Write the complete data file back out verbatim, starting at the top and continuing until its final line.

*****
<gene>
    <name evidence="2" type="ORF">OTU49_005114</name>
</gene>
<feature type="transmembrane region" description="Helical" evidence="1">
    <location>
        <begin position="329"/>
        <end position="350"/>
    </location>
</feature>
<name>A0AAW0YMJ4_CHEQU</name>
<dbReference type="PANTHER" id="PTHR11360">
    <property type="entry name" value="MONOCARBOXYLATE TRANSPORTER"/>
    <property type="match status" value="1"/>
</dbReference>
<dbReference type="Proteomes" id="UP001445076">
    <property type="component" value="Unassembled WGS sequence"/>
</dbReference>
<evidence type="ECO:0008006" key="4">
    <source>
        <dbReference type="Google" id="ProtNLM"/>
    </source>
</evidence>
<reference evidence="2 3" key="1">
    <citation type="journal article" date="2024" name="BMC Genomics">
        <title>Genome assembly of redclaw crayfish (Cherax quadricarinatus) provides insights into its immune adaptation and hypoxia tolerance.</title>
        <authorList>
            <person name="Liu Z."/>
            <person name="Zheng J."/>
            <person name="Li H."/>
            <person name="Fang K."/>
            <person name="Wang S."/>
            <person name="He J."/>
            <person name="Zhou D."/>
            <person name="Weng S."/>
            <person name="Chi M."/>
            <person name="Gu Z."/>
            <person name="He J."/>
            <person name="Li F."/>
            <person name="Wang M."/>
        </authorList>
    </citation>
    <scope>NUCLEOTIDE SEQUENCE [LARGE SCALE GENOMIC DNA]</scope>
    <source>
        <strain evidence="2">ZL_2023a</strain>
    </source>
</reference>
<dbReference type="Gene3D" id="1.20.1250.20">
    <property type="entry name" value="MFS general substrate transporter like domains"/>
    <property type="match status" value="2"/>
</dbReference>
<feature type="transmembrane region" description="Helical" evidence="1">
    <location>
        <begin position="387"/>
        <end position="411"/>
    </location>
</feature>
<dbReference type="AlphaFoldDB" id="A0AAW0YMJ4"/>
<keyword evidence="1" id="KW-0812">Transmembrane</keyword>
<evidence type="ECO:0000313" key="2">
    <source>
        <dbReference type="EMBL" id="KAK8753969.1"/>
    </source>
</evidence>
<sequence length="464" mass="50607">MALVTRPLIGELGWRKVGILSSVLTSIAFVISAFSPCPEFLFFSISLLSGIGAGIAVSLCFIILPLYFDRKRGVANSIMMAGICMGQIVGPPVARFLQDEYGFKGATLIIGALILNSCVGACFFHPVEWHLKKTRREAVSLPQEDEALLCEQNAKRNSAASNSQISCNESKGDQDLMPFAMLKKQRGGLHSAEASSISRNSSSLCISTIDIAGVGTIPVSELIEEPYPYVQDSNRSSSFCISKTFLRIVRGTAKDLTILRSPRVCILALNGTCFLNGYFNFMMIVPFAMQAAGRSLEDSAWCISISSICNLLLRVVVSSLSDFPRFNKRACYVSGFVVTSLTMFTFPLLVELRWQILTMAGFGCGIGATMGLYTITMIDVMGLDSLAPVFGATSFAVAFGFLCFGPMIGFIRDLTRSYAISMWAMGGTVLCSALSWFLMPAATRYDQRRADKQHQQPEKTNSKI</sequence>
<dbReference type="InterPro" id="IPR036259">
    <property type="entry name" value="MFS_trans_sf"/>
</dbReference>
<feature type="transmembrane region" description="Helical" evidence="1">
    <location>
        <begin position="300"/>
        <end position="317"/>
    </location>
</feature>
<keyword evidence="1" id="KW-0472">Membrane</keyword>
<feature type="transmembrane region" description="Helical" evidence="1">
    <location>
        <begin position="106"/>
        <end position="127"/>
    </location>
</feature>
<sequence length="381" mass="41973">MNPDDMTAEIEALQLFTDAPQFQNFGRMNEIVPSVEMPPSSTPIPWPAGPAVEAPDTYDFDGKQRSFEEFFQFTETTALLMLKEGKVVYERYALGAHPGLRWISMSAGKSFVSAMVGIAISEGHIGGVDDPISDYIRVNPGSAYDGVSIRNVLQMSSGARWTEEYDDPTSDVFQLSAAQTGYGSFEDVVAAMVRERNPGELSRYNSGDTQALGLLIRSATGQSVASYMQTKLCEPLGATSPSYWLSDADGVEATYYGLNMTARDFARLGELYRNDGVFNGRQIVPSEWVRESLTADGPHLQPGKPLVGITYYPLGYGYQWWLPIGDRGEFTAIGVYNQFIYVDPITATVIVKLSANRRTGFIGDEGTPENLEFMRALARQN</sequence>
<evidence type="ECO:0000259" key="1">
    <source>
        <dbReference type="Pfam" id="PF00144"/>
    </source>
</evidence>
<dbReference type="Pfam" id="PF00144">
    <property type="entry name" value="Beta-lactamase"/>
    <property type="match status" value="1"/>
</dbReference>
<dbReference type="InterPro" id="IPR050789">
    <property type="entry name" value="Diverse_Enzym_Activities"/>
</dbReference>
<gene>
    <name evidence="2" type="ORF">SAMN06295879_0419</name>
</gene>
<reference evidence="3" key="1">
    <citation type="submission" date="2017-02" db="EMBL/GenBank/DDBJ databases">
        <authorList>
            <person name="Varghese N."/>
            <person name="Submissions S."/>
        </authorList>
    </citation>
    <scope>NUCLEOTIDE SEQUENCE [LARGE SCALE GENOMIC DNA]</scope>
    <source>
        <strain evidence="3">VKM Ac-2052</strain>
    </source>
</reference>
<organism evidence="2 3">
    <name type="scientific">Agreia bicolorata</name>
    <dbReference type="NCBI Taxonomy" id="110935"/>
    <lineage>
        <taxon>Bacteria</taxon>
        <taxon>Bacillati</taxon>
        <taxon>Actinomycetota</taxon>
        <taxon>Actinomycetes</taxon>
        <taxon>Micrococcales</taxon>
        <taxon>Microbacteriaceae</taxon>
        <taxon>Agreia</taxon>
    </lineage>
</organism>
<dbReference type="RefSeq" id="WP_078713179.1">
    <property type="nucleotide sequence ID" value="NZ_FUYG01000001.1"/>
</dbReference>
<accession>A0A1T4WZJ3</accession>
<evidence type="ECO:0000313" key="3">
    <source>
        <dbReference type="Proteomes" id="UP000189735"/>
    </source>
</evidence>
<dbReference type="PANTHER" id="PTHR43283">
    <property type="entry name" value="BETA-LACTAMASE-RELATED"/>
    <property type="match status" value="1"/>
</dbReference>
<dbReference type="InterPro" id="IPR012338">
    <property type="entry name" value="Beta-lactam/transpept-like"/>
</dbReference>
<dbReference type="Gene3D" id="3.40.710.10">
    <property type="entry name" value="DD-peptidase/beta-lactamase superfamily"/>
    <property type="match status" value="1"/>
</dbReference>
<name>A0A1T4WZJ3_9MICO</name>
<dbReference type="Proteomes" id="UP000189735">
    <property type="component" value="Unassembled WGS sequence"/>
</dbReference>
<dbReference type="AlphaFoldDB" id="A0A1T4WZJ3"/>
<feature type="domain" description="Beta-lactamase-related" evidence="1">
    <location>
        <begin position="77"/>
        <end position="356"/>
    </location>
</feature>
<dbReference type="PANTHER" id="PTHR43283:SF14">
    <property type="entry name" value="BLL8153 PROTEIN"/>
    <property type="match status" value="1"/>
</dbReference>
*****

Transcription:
<gene>
    <name evidence="2" type="ORF">OTU49_005114</name>
</gene>
<feature type="transmembrane region" description="Helical" evidence="1">
    <location>
        <begin position="329"/>
        <end position="350"/>
    </location>
</feature>
<name>A0AAW0YMJ4_CHEQU</name>
<dbReference type="PANTHER" id="PTHR11360">
    <property type="entry name" value="MONOCARBOXYLATE TRANSPORTER"/>
    <property type="match status" value="1"/>
</dbReference>
<dbReference type="Proteomes" id="UP001445076">
    <property type="component" value="Unassembled WGS sequence"/>
</dbReference>
<evidence type="ECO:0008006" key="4">
    <source>
        <dbReference type="Google" id="ProtNLM"/>
    </source>
</evidence>
<reference evidence="2 3" key="1">
    <citation type="journal article" date="2024" name="BMC Genomics">
        <title>Genome assembly of redclaw crayfish (Cherax quadricarinatus) provides insights into its immune adaptation and hypoxia tolerance.</title>
        <authorList>
            <person name="Liu Z."/>
            <person name="Zheng J."/>
            <person name="Li H."/>
            <person name="Fang K."/>
            <person name="Wang S."/>
            <person name="He J."/>
            <person name="Zhou D."/>
            <person name="Weng S."/>
            <person name="Chi M."/>
            <person name="Gu Z."/>
            <person name="He J."/>
            <person name="Li F."/>
            <person name="Wang M."/>
        </authorList>
    </citation>
    <scope>NUCLEOTIDE SEQUENCE [LARGE SCALE GENOMIC DNA]</scope>
    <source>
        <strain evidence="2">ZL_2023a</strain>
    </source>
</reference>
<dbReference type="Gene3D" id="1.20.1250.20">
    <property type="entry name" value="MFS general substrate transporter like domains"/>
    <property type="match status" value="2"/>
</dbReference>
<feature type="transmembrane region" description="Helical" evidence="1">
    <location>
        <begin position="387"/>
        <end position="411"/>
    </location>
</feature>
<dbReference type="AlphaFoldDB" id="A0AAW0YMJ4"/>
<keyword evidence="1" id="KW-0812">Transmembrane</keyword>
<evidence type="ECO:0000313" key="2">
    <source>
        <dbReference type="EMBL" id="KAK8753969.1"/>
    </source>
</evidence>
<sequence length="464" mass="50607">MALVTRPLIGELGWRKVGILSSVLTSIAFVISAFSPCPEFLFFSISLLSGIGAGIAVSLCFIILPLYFDRKRGVANSIMMAGICMGQIVGPPVARFLQDEYGFKGATLIIGALILNSCVGACFFHPVEWHLKKTRREAVSLPQEDEALLCEQNAKRNSAASNSQISCNESKGDQDLMPFAMLKKQRGGLHSAEASSISRNSSSLCISTIDIAGVGTIPVSELIEEPYPYVQDSNRSSSFCISKTFLRIVRGTAKDLTILRSPRVCILALNGTCFLNGYFNFMMIVPFAMQAAGRSLEDSAWCISISSICNLLLRVVVSSLSDFPRFNKRACYVSGFVVTSLTMFTFPLLVELRWQILTMAGFGCGIGATMGLYTITMIDVMGLDSLAPVFGATSFAVAFGFLCFGPMIGFIRDLTRSYAISMWAMGGTVLCSALSWFLMPAATRYDQRRADKQHQQPEKTNSKI</sequence>
<dbReference type="InterPro" id="IPR036259">
    <property type="entry name" value="MFS_trans_sf"/>
</dbReference>
<feature type="transmembrane region" description="Helical" evidence="1">
    <location>
        <begin position="300"/>
        <end position="317"/>
    </location>
</feature>
<keyword evidence="1" id="KW-0472">Membrane</keyword>
<feature type="transmembrane region" description="Helical" evidence="1">
    <location>
        <begin position="106"/>
        <end position="127"/>
    </location>
</feature>
<sequence length="381" mass="41973">MNPDDMTAEIEALQLFTDAPQFQNFGRMNEIVPSVEMPPSSTPIPWPAGPAVEAPDTYDFDGKQRSFEEFFQFTETTALLMLKEGKVVYERYALGAHPGLRWISMSAGKSFVSAMVGIAISEGHIGGVDDPISDYIRVNPGSAYDGVSIRNVLQMSSGARWTEEYDDPTSDVFQLSAAQTGYGSFEDVVAAMVRERNPGELSRYNSGDTQALGLLIRSATGQSVASYMQTKLCEPLGATSPSYWLSDADGVEATYYGLNMTARDFARLGELYRNDGVFNGRQIVPSEWVRESLTADGPHLQPGKPLVGITYYPLGYGYQWWLPIGDRGEFTAIGVYNQFIYVDPITATVIVKLSANRRTGFIGDEGTPENLEFMRALARQN</sequence>
<evidence type="ECO:0000259" key="1">
    <source>
        <dbReference type="Pfam" id="PF00144"/>
    </source>
</evidence>
<dbReference type="Pfam" id="PF00144">
    <property type="entry name" value="Beta-lactamase"/>
    <property type="match status" value="1"/>
</dbReference>
<dbReference type="InterPro" id="IPR050789">
    <property type="entry name" value="Diverse_Enzym_Activities"/>
</dbReference>
<gene>
    <name evidence="2" type="ORF">SAMN06295879_0419</name>
</gene>
<reference evidence="3" key="1">
    <citation type="submission" date="2017-02" db="EMBL/GenBank/DDBJ databases">
        <authorList>
            <person name="Varghese N."/>
            <person name="Submissions S."/>
        </authorList>
    </citation>
    <scope>NUCLEOTIDE SEQUENCE [LARGE SCALE GENOMIC DNA]</scope>
    <source>
        <strain evidence="3">VKM Ac-2052</strain>
    </source>
</reference>
<organism evidence="2 3">
    <name type="scientific">Agreia bicolorata</name>
    <dbReference type="NCBI Taxonomy" id="110935"/>
    <lineage>
        <taxon>Bacteria</taxon>
        <taxon>Bacillati</taxon>
        <taxon>Actinomycetota</taxon>
        <taxon>Actinomycetes</taxon>
        <taxon>Micrococcales</taxon>
        <taxon>Microbacteriaceae</taxon>
        <taxon>Agreia</taxon>
    </lineage>
</organism>
<dbReference type="RefSeq" id="WP_078713179.1">
    <property type="nucleotide sequence ID" value="NZ_FUYG01000001.1"/>
</dbReference>
<accession>A0A1T4WZJ3</accession>
<evidence type="ECO:0000313" key="3">
    <source>
        <dbReference type="Proteomes" id="UP000189735"/>
    </source>
</evidence>
<dbReference type="PANTHER" id="PTHR43283">
    <property type="entry name" value="BETA-LACTAMASE-RELATED"/>
    <property type="match status" value="1"/>
</dbReference>
<dbReference type="InterPro" id="IPR012338">
    <property type="entry name" value="Beta-lactam/transpept-like"/>
</dbReference>
<dbReference type="Gene3D" id="3.40.710.10">
    <property type="entry name" value="DD-peptidase/beta-lactamase superfamily"/>
    <property type="match status" value="1"/>
</dbReference>
<name>A0A1T4WZJ3_9MICO</name>
<dbReference type="Proteomes" id="UP000189735">
    <property type="component" value="Unassembled WGS sequence"/>
</dbReference>
<dbReference type="AlphaFoldDB" id="A0A1T4WZJ3"/>
<feature type="domain" description="Beta-lactamase-related" evidence="1">
    <location>
        <begin position="77"/>
        <end position="356"/>
    </location>
</feature>
<dbReference type="PANTHER" id="PTHR43283:SF14">
    <property type="entry name" value="BLL8153 PROTEIN"/>
    <property type="match status" value="1"/>
</dbReference>